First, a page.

In a Box
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“In a box” has become a marketing phrase used to imply a lot of different elements combined together in a neat, single package. The phrase has been used in many other ways before, often implying a restrictive situation or feeling “boxed in.” Then there is the infamous skit from Saturday Night Live with a more literal meaning. In IT, though, "in a box" has a bit of a history.
Brief IT History Overview
Information technology can be extremely complex, even looking at the basic hardware components on which it runs: the infrastructure. Integrating the most basic compute elements such as CPU and RAM with storage, networking, operating systems, hypervisors, and security elements can often require multiple technical experts and days, if not weeks, of work. The costs can be very high, which is great news for the system integrators and service providers often employed to assist with these projects. But does it have to be this way?
No. And it wasn’t always this way. Mainframes used to rule the IT roost before the rise of the standalone server. The mainframe was the massive, powerful machine that could handle all the computing needs for an organization. It wasn’t perfect, of course, and it ultimately gave way to the greater flexibility of the server. The limits of the server then lead to storage area networks, clustering, and more advanced concepts like grid computing.
The server model eventually required virtualization to alleviate the overburdening costs of maintaining physical hardware for each server. Virtualization helped, but it was only the beginning. The complexity of combining all of the various components was still a huge cost sink for organizations. The cloud looked promising but was still very expensive. The only real answer seemed to be the “in a box” movement, otherwise known as converged infrastructure.
The Variations of “Converged”
The concept of converged or “in a box” infrastructure has been around for some time without really catching on, mainly because it failed to deliver on promised value. Here are some of the variations:
The Pre-Configured Rack
Often it is all of the usual components (mainly servers and storage) plugged into a rack and pre-integrated with updated drivers, operating systems, and hypervisors. It’s really no different than what you might put together yourself. Someone has simply put it together for you and priced it as a package. It saves you the trouble of having to choose the individual components separately and wonder whether they are compatible.
Cloud in a Box
This is built on the pre-configured rack concept but goes beyond the hypervisor in pre-configuring cloud services in addition to the virtualization layer. This is designed to allow organizations to easily implement a private cloud on-prem. Like the pre-configured rack, this is more or less what you would build yourself from various vendor components, just pre-configured for you.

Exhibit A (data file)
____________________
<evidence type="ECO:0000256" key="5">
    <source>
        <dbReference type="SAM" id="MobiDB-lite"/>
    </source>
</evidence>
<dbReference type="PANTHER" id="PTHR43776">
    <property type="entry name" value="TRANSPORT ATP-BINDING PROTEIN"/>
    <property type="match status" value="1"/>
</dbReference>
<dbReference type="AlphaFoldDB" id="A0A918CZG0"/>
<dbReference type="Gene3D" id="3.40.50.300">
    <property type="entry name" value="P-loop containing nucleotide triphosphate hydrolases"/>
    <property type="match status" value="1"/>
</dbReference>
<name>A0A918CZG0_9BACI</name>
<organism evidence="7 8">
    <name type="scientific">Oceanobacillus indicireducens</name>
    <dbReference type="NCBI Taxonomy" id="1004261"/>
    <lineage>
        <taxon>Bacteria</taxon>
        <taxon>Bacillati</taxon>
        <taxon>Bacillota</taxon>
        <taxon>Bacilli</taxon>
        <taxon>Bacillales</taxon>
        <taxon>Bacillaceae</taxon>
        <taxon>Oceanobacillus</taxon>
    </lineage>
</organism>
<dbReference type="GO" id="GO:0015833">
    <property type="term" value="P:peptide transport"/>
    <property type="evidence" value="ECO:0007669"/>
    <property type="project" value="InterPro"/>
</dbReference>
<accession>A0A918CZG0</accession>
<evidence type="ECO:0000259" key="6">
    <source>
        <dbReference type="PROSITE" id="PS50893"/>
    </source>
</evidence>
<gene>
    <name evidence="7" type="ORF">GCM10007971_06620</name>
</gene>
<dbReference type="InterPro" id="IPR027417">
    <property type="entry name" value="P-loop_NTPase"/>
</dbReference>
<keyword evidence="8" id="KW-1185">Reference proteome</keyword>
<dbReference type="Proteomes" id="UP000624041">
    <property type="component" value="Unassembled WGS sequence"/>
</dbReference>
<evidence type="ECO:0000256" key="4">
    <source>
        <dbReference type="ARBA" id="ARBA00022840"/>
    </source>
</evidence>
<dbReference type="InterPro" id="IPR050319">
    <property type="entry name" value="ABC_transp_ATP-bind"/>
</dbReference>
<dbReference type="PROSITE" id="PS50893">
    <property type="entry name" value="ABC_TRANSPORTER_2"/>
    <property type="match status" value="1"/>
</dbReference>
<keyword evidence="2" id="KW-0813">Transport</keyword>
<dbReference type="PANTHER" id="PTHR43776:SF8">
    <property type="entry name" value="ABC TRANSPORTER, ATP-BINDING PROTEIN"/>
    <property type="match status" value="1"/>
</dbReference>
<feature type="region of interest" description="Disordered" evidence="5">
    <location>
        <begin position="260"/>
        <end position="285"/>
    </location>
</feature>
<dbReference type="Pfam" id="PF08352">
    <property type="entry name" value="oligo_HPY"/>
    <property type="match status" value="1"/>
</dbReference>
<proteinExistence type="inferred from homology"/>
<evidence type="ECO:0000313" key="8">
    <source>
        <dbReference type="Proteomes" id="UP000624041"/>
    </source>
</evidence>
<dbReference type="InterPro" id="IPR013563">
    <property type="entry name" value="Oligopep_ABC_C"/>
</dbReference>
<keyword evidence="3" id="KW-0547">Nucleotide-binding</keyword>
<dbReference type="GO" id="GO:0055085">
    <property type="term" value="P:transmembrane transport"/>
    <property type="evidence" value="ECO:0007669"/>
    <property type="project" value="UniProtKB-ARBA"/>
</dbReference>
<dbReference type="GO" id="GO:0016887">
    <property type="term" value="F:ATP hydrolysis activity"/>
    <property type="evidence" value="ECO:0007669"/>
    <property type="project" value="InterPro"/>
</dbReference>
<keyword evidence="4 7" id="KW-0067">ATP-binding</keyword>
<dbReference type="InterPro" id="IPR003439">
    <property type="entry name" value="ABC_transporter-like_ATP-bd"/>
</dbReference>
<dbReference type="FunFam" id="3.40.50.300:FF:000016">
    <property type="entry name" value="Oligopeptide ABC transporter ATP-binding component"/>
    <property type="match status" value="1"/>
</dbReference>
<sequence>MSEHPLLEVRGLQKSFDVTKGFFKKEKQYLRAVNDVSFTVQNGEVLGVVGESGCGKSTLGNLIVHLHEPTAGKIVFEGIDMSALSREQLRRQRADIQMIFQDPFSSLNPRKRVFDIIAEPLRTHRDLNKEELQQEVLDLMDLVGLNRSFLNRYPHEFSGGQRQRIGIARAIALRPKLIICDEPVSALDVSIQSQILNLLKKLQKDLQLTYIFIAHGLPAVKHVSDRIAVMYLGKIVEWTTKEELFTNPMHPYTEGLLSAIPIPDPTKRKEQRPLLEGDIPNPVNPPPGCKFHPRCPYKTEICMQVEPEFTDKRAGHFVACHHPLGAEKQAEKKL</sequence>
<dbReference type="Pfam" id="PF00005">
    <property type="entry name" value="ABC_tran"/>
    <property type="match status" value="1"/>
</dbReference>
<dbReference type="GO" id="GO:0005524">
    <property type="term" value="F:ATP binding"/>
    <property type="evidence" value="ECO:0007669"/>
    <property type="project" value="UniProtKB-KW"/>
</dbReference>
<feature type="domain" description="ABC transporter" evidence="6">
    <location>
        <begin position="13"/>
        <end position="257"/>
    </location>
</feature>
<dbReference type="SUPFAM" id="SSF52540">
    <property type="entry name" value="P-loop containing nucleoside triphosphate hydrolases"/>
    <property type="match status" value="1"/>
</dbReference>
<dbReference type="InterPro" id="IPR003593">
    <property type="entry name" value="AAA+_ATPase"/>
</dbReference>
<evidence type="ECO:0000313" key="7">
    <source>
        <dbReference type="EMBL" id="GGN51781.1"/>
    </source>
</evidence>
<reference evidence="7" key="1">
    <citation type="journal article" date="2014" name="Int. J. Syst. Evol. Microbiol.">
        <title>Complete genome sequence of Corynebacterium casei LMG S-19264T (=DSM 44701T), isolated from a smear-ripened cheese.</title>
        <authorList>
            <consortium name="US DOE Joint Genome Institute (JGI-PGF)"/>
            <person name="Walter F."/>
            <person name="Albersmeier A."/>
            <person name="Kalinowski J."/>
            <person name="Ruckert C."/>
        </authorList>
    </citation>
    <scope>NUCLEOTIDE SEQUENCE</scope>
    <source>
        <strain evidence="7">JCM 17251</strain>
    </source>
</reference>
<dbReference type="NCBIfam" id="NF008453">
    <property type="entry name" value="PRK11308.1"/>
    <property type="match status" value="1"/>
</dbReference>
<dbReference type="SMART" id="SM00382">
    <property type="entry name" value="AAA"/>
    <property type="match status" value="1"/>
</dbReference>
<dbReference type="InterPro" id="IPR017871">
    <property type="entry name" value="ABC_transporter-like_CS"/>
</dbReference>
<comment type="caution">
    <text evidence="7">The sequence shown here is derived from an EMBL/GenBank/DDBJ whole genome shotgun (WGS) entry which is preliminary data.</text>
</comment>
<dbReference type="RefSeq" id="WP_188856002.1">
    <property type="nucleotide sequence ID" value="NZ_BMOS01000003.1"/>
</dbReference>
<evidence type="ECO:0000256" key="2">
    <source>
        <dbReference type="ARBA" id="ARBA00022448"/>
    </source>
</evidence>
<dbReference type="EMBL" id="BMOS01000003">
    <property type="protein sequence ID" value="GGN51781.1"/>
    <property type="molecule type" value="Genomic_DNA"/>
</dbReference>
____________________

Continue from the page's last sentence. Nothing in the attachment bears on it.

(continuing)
This is a broadly used term but most often refers to some of the datacenter components being combined into a single appliance. This could be a combination of simple server and software-defined storage (SDS) or perhaps networking as well. What separates these from the pre-configured racks is that they are generally sold as a single vendor appliance rather than a collection of different vendor components. That being said, “converged” solutions are generally designed to be a hardware platform for a virtualization hypervisor from a different vendor.
Like converged infrastructure, hyperconverged combines various components into a single appliance but also adds the hypervisor. The hypervisor is not a separate vendor component as in converged infrastructure, but is a native component to the single-vendor solution. Hyperconverged provides the most complete single-vendor appliance delivering out-of-the-box virtualization with single-vendor support. Both the converged and hyperconverged appliance-based solutions usually have the added benefit of being easier to scale out as needed.
HC3 Hyperconverged Infrastructure
The HC3 solution from Scale Computing is a true hyperconverged infrastructure that is often referred to (sometimes by us) as a “datacenter in a box”. I've even talked about it often as a private cloud solution (cloud in a box), satisfying most if not all the requirements of private cloud/hybrid cloud for most organizations. It combines servers, storage, virtualization, and disaster recovery into a single appliance that can be clustered for high availability and easily scaled out. It is the easiest infrastructure solution to deploy and manage, which is why it is consistently rated and awarded as the best solution for the midmarket (where ease-of-use is so highly valued).
Even with as much of the datacenter as we have fit into the HC3 architecture, we haven’t combined every possible component. We still rely on additional network components such as physical network switches and power supply systems that are probably best left separate. It is these additional components that create the complete datacenter component and why we have partnered with other technology vendors like APC by Schneider Electric.
Schneider Electric is offering pre-validated and pre-configured datacenter solutions combining Scale Computing HC3 with APC Smart-UPS. This solution provides both the award-winning ease-of-use of HC3 combined with the award-winning reliability of APC power. You can read more about the partnership between Scale Computing and Schneider Electric in our press release and more about the reference architectures on the Schneider Electric website.
While a complete “datacenter in a box” solution may or may not become a reality in the future, we believe hyperconverged infrastructure like HC3 is the right next step toward the future of IT. We’ll continue to partner with excellent vendors such as Schneider Electric to keep providing the best datacenter solutions on the market.